• Beth Ann Says:

        I did NOT notice that—I was trying to figure out the origin of it —what a great name!!!! Love it!

      • Clyde of Mankato Says:

        I hope the brother isn’t named Lleh.

      • Audrey Kletscher Helbling Says:

        No, most definitely NOT. I thought, “How does Clyde think of this stuff?”

        So I googled and found this New York Times article: http://www.nytimes.com/2006/05/18/us/18heaven.html?_r=0

      • Clyde of Mankato Says:

        I was just being a smart mouth. Had no idea. Your story has a sweet plaintive nostalgia to it. Not plaintive, not sweet. Cannot name it but like it.
        I once taught a pair of sisters named Dawn and Twylla. The mother was always ticked that no one got it.

      • Audrey Kletscher Helbling Says:

        Thank you, Clyde. I appreciate the compliment from a fellow writer of your talent.

        I also appreciate your wit and humor, traits you share with commenter Allan Landman. I know I’m always going to find something especially interesting in the comments either of you make.

  2. Oh I hope the princesses get their rings! I’m a sucker for a happy ending.

  3. Clyde of Mankato Says:

    Read about Watermelon Pickles but think ring:

    http://www.cise.ufl.edu/~hsiao/verse/watermelon.html

    • Audrey Kletscher Helbling Says:

      Clyde, I love this. Readers, you have to follow this link and check out this poem.

      • Clyde of Mankato Says:

        WordPress is being difficult today, as it does now and then. Cannot see your post on your blog. But it comes from a wonderful book called Reflections on a Gift of Watermelon Pickle and other Modern Verse. Out of print. “Far above and away from the softening effects of civilization” is on of my favorite lines of poetry.

      • Audrey Kletscher Helbling Says:

        I am sorry about WordPress throwing a tempter tantrum this a.m. Send it to a corner for time-out.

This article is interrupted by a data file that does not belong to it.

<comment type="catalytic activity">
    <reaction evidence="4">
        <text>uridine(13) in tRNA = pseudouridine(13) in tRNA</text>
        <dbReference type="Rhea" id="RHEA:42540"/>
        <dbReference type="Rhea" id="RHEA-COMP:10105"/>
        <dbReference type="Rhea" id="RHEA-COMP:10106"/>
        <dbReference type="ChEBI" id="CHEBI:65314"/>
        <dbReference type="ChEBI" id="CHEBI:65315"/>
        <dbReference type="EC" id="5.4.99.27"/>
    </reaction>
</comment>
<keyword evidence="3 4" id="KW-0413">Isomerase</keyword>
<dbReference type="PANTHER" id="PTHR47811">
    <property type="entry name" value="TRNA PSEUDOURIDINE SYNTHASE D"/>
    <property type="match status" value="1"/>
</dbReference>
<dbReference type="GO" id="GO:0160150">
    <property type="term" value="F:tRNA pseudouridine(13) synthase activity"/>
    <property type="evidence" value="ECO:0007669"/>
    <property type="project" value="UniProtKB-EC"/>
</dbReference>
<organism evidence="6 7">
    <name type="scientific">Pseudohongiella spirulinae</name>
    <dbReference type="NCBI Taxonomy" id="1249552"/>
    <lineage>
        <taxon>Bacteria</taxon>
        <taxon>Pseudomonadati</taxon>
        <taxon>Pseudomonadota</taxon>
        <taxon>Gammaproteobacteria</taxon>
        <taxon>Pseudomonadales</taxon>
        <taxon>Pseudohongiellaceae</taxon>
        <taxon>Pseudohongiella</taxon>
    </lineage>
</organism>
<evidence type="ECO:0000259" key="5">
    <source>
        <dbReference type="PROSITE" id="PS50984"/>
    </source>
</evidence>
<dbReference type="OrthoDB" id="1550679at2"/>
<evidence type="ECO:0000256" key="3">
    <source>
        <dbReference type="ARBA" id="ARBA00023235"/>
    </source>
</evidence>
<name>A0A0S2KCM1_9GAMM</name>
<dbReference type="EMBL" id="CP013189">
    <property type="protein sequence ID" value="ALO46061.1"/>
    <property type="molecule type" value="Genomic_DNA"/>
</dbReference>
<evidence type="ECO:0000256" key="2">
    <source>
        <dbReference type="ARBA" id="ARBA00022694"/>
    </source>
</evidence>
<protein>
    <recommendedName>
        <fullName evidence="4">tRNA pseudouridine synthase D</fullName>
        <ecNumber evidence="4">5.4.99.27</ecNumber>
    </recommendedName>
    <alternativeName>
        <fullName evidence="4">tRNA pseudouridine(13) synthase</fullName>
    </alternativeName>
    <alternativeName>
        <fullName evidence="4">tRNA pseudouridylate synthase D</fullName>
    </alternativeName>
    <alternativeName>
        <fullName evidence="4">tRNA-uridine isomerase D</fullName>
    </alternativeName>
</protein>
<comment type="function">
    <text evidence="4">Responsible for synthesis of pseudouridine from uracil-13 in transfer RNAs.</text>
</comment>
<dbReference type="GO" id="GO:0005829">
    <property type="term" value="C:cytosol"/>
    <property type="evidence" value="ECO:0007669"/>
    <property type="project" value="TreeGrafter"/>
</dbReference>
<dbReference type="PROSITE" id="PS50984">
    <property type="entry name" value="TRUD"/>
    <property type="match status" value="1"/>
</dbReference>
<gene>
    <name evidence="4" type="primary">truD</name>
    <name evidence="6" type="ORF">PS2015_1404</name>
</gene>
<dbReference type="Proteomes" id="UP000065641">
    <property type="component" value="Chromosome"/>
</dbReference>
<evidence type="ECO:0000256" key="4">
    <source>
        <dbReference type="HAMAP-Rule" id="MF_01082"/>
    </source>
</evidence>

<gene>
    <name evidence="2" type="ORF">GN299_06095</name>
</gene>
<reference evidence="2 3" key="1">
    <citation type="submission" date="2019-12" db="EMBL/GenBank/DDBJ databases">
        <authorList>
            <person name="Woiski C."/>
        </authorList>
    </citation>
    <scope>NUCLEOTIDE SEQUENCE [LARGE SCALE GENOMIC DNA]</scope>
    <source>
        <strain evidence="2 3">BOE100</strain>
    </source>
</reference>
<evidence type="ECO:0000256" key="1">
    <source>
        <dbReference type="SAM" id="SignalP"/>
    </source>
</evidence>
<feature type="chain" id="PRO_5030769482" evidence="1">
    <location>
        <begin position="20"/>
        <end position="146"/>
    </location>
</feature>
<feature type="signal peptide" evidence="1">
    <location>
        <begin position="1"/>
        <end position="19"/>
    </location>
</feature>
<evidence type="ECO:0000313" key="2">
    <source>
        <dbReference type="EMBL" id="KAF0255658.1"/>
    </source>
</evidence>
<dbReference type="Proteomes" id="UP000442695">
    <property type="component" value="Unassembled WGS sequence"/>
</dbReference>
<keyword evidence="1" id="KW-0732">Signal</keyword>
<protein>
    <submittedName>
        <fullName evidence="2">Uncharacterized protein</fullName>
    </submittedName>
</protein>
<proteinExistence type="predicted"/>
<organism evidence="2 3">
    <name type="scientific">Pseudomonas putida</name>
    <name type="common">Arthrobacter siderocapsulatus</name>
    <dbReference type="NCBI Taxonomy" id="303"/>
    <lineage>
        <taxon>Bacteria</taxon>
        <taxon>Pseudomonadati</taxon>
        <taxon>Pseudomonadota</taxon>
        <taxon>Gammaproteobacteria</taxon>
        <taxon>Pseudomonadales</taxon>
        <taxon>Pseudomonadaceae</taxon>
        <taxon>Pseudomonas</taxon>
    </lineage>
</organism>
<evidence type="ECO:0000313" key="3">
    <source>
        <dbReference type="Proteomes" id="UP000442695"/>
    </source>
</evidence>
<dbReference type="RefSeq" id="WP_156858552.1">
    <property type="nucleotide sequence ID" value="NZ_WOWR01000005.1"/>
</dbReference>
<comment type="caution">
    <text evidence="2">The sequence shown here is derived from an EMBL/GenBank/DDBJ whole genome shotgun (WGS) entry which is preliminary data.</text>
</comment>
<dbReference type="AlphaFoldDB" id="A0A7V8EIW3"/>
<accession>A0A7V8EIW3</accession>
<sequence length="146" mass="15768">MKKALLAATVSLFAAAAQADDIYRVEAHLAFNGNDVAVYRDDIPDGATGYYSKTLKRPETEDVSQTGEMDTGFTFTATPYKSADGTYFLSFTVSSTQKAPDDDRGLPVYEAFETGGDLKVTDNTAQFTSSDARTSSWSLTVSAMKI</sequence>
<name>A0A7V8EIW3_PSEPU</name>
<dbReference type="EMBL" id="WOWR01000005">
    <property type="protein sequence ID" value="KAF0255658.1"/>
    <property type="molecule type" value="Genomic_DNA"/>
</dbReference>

That book, Reflections on a Gift of Watermelon Pickle, oh, my gosh, I have it, somewhere, packed away. I bought it from one of those school book orders when I was in junior high, probably. Thanks for reminding me of that book. If only I knew where it was stashed, I would pull it out this minute.

      • Clyde of Mankato Says:

        “A silver-scaled dragon with jaws flaming red/sits at my elbow and toast my bread . . . ” “Agatha Morley all of her life/ grumbled at dust like a good wife . . .”

      • Audrey Kletscher Helbling Says:

        You are a treasure trove of poetry knowledge. Thank you. Again.

  4. Jackie Says:

    Have you ever thought of writing children books? Loved the story, hoping a happy ending is in the near future, and those little hands are just so adorable!

    • Audrey Kletscher Helbling Says:

      Ah, Jackie, thank you. The thought of writing a children’s book has crossed my mind occasionally through the years. So what is stopping me from trying? I don’t know other than knowing that writing children’s books is difficult.

      What I’d really like is to compile a collection of my poetry into a book given my success thus far in getting my poetry published.

  5. Isn’t it funny how our childhood memories come back to haunt us? I am fascinated by this idea…and by the loss of innocence we all face at some point – when what we dream turns out to be so far from reality…

    • Audrey Kletscher Helbling Says:

      Yes, I find this all fascinating, too. Who would think a simple ring would have meant so much to me? But, to put it in perspective, I did not receive birthday gifts growing up, except from my godmother, my Aunt Rachel. My parents did not have the money for gifts; our gift was always an animal-shaped birthday cake. And believe me, I treasure those cake memories. So, to me, that beautiful ring truly was a treasure.

  6. Beautiful story and hopefully the princesses will have their wishes granted:) Have a Great One!

  7. 🙂 Nice story, and I want her manicure!

  8. treadlemusic Says:

    The really great thing about this post is that the comments are as wonderful as the original post…..thank you so much!!!!